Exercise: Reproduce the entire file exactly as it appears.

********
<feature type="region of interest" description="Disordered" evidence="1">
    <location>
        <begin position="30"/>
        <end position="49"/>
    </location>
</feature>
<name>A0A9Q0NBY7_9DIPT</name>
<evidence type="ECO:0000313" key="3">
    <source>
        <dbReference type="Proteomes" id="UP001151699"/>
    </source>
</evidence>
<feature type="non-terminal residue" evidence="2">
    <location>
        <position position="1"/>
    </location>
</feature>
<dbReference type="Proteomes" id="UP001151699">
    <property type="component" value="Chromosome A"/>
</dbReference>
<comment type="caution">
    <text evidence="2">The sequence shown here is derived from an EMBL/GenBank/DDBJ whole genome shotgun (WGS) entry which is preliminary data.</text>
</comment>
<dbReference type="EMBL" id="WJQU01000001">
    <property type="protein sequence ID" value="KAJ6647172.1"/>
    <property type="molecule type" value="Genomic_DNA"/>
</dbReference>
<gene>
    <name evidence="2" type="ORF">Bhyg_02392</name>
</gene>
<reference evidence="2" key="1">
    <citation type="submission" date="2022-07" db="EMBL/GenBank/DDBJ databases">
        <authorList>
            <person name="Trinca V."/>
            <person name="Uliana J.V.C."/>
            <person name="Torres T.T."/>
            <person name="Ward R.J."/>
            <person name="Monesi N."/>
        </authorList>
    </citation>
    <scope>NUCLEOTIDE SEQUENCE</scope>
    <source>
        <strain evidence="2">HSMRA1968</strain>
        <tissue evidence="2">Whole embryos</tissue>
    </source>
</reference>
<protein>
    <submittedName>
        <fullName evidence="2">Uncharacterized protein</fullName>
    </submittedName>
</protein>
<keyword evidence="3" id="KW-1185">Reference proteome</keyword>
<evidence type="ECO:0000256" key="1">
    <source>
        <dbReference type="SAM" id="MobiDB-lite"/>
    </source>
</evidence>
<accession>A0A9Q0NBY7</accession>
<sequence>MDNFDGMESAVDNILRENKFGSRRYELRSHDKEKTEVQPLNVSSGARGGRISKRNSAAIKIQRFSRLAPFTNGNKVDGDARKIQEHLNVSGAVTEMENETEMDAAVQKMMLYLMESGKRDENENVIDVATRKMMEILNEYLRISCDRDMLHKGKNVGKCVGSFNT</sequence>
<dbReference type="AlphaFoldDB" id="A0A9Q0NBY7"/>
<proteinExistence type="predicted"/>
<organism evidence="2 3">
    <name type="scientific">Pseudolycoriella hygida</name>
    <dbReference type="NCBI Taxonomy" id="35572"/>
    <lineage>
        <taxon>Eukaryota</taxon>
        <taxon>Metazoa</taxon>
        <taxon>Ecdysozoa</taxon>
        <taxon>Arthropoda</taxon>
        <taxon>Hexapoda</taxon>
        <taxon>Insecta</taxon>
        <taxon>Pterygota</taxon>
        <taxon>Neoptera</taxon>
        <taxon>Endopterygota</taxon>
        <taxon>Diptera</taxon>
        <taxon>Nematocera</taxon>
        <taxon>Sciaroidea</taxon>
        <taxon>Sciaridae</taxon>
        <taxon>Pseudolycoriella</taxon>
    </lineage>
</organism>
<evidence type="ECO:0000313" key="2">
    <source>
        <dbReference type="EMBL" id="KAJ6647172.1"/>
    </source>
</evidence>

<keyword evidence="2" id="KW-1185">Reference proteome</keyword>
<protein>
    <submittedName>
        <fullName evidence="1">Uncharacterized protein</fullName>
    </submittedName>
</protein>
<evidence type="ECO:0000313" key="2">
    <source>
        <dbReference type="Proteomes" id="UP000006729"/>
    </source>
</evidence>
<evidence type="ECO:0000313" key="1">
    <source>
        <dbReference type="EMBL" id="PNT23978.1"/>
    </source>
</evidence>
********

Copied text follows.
<feature type="region of interest" description="Disordered" evidence="1">
    <location>
        <begin position="30"/>
        <end position="49"/>
    </location>
</feature>
<name>A0A9Q0NBY7_9DIPT</name>
<evidence type="ECO:0000313" key="3">
    <source>
        <dbReference type="Proteomes" id="UP001151699"/>
    </source>
</evidence>
<feature type="non-terminal residue" evidence="2">
    <location>
        <position position="1"/>
    </location>
</feature>
<dbReference type="Proteomes" id="UP001151699">
    <property type="component" value="Chromosome A"/>
</dbReference>
<comment type="caution">
    <text evidence="2">The sequence shown here is derived from an EMBL/GenBank/DDBJ whole genome shotgun (WGS) entry which is preliminary data.</text>
</comment>
<dbReference type="EMBL" id="WJQU01000001">
    <property type="protein sequence ID" value="KAJ6647172.1"/>
    <property type="molecule type" value="Genomic_DNA"/>
</dbReference>
<gene>
    <name evidence="2" type="ORF">Bhyg_02392</name>
</gene>
<reference evidence="2" key="1">
    <citation type="submission" date="2022-07" db="EMBL/GenBank/DDBJ databases">
        <authorList>
            <person name="Trinca V."/>
            <person name="Uliana J.V.C."/>
            <person name="Torres T.T."/>
            <person name="Ward R.J."/>
            <person name="Monesi N."/>
        </authorList>
    </citation>
    <scope>NUCLEOTIDE SEQUENCE</scope>
    <source>
        <strain evidence="2">HSMRA1968</strain>
        <tissue evidence="2">Whole embryos</tissue>
    </source>
</reference>
<protein>
    <submittedName>
        <fullName evidence="2">Uncharacterized protein</fullName>
    </submittedName>
</protein>
<keyword evidence="3" id="KW-1185">Reference proteome</keyword>
<evidence type="ECO:0000256" key="1">
    <source>
        <dbReference type="SAM" id="MobiDB-lite"/>
    </source>
</evidence>
<accession>A0A9Q0NBY7</accession>
<sequence>MDNFDGMESAVDNILRENKFGSRRYELRSHDKEKTEVQPLNVSSGARGGRISKRNSAAIKIQRFSRLAPFTNGNKVDGDARKIQEHLNVSGAVTEMENETEMDAAVQKMMLYLMESGKRDENENVIDVATRKMMEILNEYLRISCDRDMLHKGKNVGKCVGSFNT</sequence>
<dbReference type="AlphaFoldDB" id="A0A9Q0NBY7"/>
<proteinExistence type="predicted"/>
<organism evidence="2 3">
    <name type="scientific">Pseudolycoriella hygida</name>
    <dbReference type="NCBI Taxonomy" id="35572"/>
    <lineage>
        <taxon>Eukaryota</taxon>
        <taxon>Metazoa</taxon>
        <taxon>Ecdysozoa</taxon>
        <taxon>Arthropoda</taxon>
        <taxon>Hexapoda</taxon>
        <taxon>Insecta</taxon>
        <taxon>Pterygota</taxon>
        <taxon>Neoptera</taxon>
        <taxon>Endopterygota</taxon>
        <taxon>Diptera</taxon>
        <taxon>Nematocera</taxon>
        <taxon>Sciaroidea</taxon>
        <taxon>Sciaridae</taxon>
        <taxon>Pseudolycoriella</taxon>
    </lineage>
</organism>
<evidence type="ECO:0000313" key="2">
    <source>
        <dbReference type="EMBL" id="KAJ6647172.1"/>
    </source>
</evidence>

<keyword evidence="2" id="KW-1185">Reference proteome</keyword>
<protein>
    <submittedName>
        <fullName evidence="1">Uncharacterized protein</fullName>
    </submittedName>
</protein>
<evidence type="ECO:0000313" key="2">
    <source>
        <dbReference type="Proteomes" id="UP000006729"/>
    </source>
</evidence>
<evidence type="ECO:0000313" key="1">
    <source>
        <dbReference type="EMBL" id="PNT23978.1"/>
    </source>
</evidence>